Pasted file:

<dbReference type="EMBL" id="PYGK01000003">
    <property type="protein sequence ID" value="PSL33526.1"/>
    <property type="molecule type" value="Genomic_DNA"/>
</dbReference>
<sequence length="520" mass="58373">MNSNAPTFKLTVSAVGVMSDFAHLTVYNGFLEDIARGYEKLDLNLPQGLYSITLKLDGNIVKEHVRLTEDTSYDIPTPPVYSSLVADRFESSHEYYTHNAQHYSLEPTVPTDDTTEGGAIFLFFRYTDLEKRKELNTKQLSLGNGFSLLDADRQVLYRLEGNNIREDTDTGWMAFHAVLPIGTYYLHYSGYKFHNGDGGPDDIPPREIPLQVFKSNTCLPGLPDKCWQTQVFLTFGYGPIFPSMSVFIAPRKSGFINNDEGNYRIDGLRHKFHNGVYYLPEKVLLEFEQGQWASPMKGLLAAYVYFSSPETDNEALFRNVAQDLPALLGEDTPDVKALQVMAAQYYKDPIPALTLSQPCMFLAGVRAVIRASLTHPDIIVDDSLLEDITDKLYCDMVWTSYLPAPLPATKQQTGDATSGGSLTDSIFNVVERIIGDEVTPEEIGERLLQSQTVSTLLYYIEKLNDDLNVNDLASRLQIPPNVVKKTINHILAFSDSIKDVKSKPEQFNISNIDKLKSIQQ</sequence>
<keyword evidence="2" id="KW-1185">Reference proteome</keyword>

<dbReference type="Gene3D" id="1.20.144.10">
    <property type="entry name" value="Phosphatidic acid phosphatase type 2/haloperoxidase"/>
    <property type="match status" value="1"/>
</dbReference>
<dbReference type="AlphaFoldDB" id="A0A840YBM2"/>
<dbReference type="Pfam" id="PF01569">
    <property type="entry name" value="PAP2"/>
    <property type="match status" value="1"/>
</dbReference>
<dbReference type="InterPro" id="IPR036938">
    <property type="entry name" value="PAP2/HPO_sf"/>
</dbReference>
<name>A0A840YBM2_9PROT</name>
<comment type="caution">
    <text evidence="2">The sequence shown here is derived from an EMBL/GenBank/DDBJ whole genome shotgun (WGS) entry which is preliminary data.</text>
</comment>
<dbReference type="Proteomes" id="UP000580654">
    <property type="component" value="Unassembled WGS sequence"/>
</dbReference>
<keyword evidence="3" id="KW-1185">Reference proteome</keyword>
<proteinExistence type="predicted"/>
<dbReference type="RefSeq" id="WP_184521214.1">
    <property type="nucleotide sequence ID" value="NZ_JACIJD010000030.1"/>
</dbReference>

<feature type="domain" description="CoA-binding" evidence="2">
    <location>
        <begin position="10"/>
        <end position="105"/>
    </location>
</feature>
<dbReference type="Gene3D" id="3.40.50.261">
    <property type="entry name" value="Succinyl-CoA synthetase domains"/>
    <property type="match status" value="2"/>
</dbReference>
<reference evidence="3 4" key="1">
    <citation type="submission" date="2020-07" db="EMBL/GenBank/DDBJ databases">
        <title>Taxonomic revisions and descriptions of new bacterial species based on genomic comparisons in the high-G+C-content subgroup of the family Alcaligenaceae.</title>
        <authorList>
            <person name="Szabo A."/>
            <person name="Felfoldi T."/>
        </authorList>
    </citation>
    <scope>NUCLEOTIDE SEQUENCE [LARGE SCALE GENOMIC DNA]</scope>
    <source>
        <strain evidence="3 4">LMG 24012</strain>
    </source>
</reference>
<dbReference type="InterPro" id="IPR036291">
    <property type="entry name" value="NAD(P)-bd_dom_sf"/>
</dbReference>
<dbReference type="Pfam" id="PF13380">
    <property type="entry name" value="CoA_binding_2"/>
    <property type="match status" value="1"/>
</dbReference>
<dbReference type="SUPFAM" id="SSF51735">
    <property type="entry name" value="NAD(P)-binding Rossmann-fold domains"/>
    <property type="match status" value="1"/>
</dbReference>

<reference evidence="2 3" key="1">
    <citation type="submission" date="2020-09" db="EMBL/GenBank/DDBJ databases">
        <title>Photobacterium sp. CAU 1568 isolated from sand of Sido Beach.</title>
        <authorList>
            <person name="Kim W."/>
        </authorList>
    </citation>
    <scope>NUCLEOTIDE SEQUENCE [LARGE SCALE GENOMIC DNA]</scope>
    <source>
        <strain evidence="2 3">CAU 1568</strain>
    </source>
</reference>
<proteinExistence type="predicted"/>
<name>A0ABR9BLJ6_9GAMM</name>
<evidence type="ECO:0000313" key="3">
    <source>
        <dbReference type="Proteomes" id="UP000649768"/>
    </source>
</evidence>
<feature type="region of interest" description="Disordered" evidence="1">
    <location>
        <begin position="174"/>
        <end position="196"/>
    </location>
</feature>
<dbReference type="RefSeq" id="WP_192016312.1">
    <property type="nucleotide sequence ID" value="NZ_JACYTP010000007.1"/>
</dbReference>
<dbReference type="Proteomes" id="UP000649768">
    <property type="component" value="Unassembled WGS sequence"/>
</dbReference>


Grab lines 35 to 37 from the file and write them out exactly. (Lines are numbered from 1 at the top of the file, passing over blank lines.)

    </location>
</feature>
<dbReference type="Gene3D" id="3.40.50.261">